Evans Kibet: PHD holder now turns to selling his degree at Sh 5 million after failing to get a job

In Kenya, much like in various global contexts, education is commonly perceived as a conduit to success and a brighter future. Young scholars invest their time, effort, and aspirations in the pursuit of higher education, envisioning lucrative employment and the construction of a prosperous life.

Nevertheless, the harsh reality for numerous graduates, exemplified by the experiences of individuals like Evans Kibet, diverges starkly from these optimistic aspirations, as they grapple with the formidable challenges of unemployment and deferred dreams.

A Quest for Knowledge and Aspirations of Triumph

Evans Kibet embarked on his educational journey with zeal and an unwavering faith in the transformative potential of education. Progressing from primary school through high school and eventually onto a university campus, he showcased unyielding determination and an insatiable thirst for knowledge.

His objective was unequivocal: to acquire academic qualifications that would position him for a thriving career, envisaging roles such as a graduate teacher or even a university professor.

The Promising Path to Graduation

For a considerable stretch of his educational odyssey, Kibet seemed to be on a trajectory aligned with his aspirations. He diligently amassed the requisite academic qualifications, skills, and experience, setting the stage for what appeared to be a promising career in academia.

Upon completing his undergraduate program with a second-class upper division Bachelor of Education (Arts) degree from Kenyatta University in 2013, Kibet’s ambition to become a university professor began to materialize. Opting to pursue postgraduate studies just a year after graduation, he harbored the belief that attaining a master’s degree before seeking employment would enhance his prospects for success.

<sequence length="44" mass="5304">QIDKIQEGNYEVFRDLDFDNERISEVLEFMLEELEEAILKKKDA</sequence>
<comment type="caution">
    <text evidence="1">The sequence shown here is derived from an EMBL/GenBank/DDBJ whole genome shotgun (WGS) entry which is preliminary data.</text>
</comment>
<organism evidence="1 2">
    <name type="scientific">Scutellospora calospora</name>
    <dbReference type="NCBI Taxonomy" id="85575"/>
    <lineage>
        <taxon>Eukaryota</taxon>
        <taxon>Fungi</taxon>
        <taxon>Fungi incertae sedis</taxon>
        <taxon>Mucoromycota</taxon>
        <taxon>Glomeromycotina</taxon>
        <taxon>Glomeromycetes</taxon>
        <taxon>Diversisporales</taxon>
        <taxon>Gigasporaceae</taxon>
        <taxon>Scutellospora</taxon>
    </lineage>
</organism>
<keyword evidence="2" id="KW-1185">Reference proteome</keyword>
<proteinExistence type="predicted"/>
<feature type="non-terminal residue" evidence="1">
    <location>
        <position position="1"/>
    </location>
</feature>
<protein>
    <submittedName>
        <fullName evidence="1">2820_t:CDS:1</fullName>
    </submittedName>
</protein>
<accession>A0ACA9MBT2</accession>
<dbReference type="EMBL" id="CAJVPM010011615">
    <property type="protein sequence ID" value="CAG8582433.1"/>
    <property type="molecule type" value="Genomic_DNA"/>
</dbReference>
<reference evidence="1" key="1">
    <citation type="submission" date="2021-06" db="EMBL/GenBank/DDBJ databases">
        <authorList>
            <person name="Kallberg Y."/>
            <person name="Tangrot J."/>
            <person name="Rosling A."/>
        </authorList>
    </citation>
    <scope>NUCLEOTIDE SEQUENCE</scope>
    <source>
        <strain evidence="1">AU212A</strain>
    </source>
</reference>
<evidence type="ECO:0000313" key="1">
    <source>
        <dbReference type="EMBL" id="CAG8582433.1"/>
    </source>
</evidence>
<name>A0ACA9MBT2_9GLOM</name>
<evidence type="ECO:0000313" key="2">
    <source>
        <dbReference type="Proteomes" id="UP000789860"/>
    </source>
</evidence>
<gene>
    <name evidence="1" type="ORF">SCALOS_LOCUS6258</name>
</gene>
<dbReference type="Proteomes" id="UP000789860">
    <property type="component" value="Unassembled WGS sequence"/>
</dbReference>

The Harsh Reality of Unemployment

During his postgraduate studies, Kibet’s trajectory seemed to align with his ambitions. The university acknowledged his potential, involving him, along with other students, in roles where they supervised and evaluated fellow students in diverse academic capacities.

Yet, Kibet’s dreams faced an abrupt interruption due to unforeseen challenges. Changes implemented by the Kenya Universities and Colleges Central Placement Service, including a reduction in capitation fees, inadvertently rendered Kibet and many others unemployed.

This sudden twist of fate thrust them into an uncertain sea where job opportunities became elusive, and their academic qualifications felt more like burdens than assets.

Desperation and the Sale of Academic Certificates

Confronting the harsh reality of protracted unemployment and shattered aspirations, Kibet contemplated a drastic measure. He pondered the sale of his academic certificates, including his ID card, transcripts, and certificates, to the highest bidder.

This desperate decision arose from the depths of despair he had plumbed in his pursuit of a brighter future. “I am selling my ID card, certificates, and transcripts. I am not flaunting my modest achievements but searching for a serious buyer,” he courageously declared.

These valuable documents were listed for sale with an asking price of Sh5 million or awarded to the highest bidder, laying bare his struggles for all to witness.

The Struggles of Many Graduates

Evans Kibet’s narrative mirrors the challenges faced by numerous well-educated individuals in Kenya and beyond. Despite their commendable academic achievements and unyielding determination, they find themselves ensnared in a cycle of unemployment, compelled to downplay their qualifications during interviews to secure even the most modest opportunities.